Little Women – Louisa May Alcott


Title: Little Women

Series: Little Women, #01

Author: Louisa May Alcott

First Published: 1868

Genre: Historical, Classics, Romance

Age group: Young Adult

My rating: ★ ★ ★ ★

I’ve been really into reading classics recently, and ‘Little Women’ was one of those books that I really wanted to read for quite sometime. As I live in Russia, our school reading lists are way different from those in other countries. Naturally, they are filled with our own classics, and there are very few foreign authors that Russian students get to know while at school.

As I remember myself as a teenager, I really liked reading. But comparing to this whole approach to information Internet gives us nowadays, which I didn’t have during my school years, it’s no wonder that I was very limited in my reading choices. And that’s really sad, because there are books, that I’ve already read as an adult, that I loved so much and that I wished I would have read way earlier. But I didn’t know about their existence, because, well, I may have heard about some popular European books, but Classic American Literature was practically out of limits for me. ‘To Kill A Mockingbird’, for example, falls into this category, just like ‘Little Women’.

The way I learned about this book is really funny. It did happen when I was in high school, and I was watching this amazing TV show ‘Friends’, the episode where Joe and Rachel read each other’s favorite books. Rachel gets to read the book that scares the living hell out of Joe, ‘The Shining’ (I’ve read it recently, and it’s AWESOME!). And Joe is reading ‘Little Women’. I was so impressed by the reactions this book gets out of him, he loves it and he connects with the characters and he is really upset with the way the plot is developing.

I can say that I was really intrigued by this book, and I made a mental note to myself to get to read it sometime. Then there came the time, when I finished school, and I was busy at the University, then I felt like I was really tired of all those classics and wanted to read something new and fresh.

But there is always this thing about Classics, no matter how exciting and entertaining newly released books may be, very few of them can actually stand the test of time and appeal to any reader of any age, no matter when they read them. Classic books became classic for a reason. They either tell about some important historical period or they just tell a story of ordinary people dealing with some life dramas. Classic books are the first books that come to our minds when we make our lists of all time favorite books, because each of them has taught us something about life’s values.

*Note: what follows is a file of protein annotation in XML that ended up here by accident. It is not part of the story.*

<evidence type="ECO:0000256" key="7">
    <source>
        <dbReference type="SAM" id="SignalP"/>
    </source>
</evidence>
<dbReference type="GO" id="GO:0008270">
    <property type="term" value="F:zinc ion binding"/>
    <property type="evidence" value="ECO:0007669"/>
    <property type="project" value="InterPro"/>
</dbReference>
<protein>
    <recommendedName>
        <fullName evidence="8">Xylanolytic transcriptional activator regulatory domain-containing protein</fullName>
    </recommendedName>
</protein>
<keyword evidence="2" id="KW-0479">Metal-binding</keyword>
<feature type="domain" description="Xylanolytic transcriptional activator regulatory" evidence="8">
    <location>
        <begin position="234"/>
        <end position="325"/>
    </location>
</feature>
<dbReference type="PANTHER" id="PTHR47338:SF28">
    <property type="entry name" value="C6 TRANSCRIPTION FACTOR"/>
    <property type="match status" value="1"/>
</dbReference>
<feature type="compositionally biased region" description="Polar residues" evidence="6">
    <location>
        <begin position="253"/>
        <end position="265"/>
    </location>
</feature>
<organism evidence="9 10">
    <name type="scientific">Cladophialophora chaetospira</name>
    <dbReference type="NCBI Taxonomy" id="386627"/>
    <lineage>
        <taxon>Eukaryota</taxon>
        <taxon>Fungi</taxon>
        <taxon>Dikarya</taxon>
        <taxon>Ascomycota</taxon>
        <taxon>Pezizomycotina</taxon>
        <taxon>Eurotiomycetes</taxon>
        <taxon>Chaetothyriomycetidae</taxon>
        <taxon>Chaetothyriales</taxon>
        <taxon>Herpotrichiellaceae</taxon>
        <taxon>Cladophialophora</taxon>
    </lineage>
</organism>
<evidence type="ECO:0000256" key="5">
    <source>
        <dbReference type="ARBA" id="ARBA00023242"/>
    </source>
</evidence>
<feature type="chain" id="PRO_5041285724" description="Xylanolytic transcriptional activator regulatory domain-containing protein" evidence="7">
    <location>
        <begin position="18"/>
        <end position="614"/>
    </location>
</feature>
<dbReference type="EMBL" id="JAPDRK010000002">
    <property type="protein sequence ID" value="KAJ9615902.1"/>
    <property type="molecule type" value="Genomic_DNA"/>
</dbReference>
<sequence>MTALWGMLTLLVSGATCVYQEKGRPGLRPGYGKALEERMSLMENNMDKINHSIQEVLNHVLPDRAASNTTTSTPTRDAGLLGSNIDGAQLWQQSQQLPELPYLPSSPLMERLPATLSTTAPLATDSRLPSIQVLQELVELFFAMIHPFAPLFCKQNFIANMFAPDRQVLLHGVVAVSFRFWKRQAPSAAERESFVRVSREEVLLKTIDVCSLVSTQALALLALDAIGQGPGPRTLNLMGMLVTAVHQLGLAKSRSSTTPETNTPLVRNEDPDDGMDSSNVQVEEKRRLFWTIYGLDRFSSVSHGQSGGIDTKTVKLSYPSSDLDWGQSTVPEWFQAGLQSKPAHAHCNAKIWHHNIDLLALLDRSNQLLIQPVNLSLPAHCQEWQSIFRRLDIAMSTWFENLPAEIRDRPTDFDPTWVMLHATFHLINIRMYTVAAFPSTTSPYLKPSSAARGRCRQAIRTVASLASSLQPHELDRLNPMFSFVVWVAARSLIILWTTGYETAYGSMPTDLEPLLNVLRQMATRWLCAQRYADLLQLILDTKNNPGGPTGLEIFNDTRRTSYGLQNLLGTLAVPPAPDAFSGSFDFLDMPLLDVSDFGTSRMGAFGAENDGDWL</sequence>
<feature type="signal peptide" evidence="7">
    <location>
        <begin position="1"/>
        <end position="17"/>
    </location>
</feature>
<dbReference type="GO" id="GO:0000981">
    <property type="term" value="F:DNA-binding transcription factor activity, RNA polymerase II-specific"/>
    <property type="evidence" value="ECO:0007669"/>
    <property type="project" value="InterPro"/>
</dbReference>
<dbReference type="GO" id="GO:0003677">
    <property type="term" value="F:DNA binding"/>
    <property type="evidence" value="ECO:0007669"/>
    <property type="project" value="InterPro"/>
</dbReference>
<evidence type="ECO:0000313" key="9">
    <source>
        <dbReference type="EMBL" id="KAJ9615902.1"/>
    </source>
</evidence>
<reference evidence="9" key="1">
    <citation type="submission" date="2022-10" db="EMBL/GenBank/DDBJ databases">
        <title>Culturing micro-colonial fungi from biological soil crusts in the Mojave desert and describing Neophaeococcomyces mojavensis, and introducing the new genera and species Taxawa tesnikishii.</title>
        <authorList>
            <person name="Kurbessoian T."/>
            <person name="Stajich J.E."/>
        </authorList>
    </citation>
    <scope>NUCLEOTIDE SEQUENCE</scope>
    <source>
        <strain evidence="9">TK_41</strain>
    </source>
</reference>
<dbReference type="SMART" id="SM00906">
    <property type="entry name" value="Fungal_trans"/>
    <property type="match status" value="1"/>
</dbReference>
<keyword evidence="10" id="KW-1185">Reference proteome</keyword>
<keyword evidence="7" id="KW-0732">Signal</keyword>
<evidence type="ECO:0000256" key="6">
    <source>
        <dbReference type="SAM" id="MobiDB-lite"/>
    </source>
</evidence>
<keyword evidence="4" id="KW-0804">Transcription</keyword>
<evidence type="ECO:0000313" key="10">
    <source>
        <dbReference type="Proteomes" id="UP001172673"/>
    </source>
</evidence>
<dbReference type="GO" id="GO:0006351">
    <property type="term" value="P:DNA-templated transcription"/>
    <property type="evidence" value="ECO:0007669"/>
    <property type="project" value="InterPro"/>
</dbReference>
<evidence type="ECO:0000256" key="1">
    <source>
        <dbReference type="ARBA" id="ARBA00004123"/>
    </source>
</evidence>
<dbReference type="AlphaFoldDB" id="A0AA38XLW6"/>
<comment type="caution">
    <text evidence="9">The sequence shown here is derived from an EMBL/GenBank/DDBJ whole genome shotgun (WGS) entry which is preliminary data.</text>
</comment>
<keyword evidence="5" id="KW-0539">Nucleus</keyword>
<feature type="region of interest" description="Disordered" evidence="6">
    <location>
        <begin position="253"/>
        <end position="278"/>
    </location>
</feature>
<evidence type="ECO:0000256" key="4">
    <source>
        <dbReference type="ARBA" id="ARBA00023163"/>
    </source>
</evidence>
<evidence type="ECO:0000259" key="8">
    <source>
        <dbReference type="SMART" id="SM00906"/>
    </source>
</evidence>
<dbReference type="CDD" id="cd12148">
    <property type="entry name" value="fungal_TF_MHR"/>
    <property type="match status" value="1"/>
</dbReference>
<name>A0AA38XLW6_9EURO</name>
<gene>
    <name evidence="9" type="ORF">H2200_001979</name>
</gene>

‘Little Women’ tells about a year in the life of four sisters – Meg, Joe, Beth and Amy. The girls live with their mother while their dad is away serving in the war. Their life is not easy as they have to struggle to make ends meet, with two older girls, Meg and Joe, having abandoned school and gone to work. The house they live in is not very fancy, since the family has been having money problems for a long time, and at the same time there’s constant worry that they might never see their father again.

Each chapter of the book shows different incidents in the girls’ lives. The sisters are all so different in characters and states of mind and each of them has her own dreams. At some time one of the sisters would act out of her frustration with the current state of things, and the outcome may be very sad. But as the girls get to learn along the way, life is all about getting to know one’s worst personal qualities and try to not let them take hold of you.

There are some very light and funny chapters in the book, but there are also a lot of them, which show how tough is the life the girls actually have to live. So, while every sister is not portrayed as an ideal, they all have their own good and bad characteristics, you can’t really not be impressed with their strong spirit and the way they always stand for each other.

I wish I’d read the book when I was a teenager, too, just like the sisters. Because, well, then I could have connected more with them. And also this book has a great educative aspect in it. In a very light and understandable way, this books sets right from wrong and explains what a good person actually is like. Meg, Joe, Beth and Amy are far from perfect, but their are really trying to be better, which is really admirable and can be very impressive for a younger reader.

‘Little Women’ is the first book in the series, and the continuation ‘Good Wives’ tells about the girls’ lives as adults. I’m really excited about it, because I got very much attached to the 4 sisters and also I really loved Louisa May Alcott’s narration. I hope I’ll also find the time to watch the movie adaptation of the book.


The Host by Stephenie Meyer

1656001Title: The Host

Series: The Host, Book 1

Author: Stephenie Meyer

Published: May 6th 2008, Little Brown and Company

Genre: Science Fiction, Romance

Age group: Adult

Rating: ★ ★ ★ ★

The Host (The Host, #1)


Melanie Stryder refuses to fade away. The earth has been invaded by a species that take over the minds of human hosts while leaving their bodies intact. Wanderer, the invading “soul” who has been given Melanie’s body, didn’t expect to find its former tenant refusing to relinquish possession of her mind.
As Melanie fills Wanderer’s thoughts with visions of Jared, a human who still lives in hiding, Wanderer begins to yearn for a man she’s never met. Reluctant allies, Wanderer and Melanie set off to search for the man they both love.
Featuring one of the most unusual love triangles in literature, THE HOST is a riveting and unforgettable novel about the persistence of love and the essence of what it means to be human.


‘The Host’ is another book by Stephenie Meyer, which is now totally outside of the world of vampires and werewolves. In some way, it’s sort of outside of our world. This book’s main character is a female alien, called Wanderer. The species she belongs to is called souls. Souls are these tiny and sparkling light creatures, whose only way of surviving is by inhabiting bodies of other species.

Souls travel from planet to planet, occupying them and their inhabitors, facing in most cases practically no resistance from their hosts, the bodies they take possession of. When they come to Earth, though, it’s not that simple. The human resistance is unlike anything they’ve ever seen. Not only the bodies are not so easily subdued, but people actually try to fight back and drive the souls away from the planet.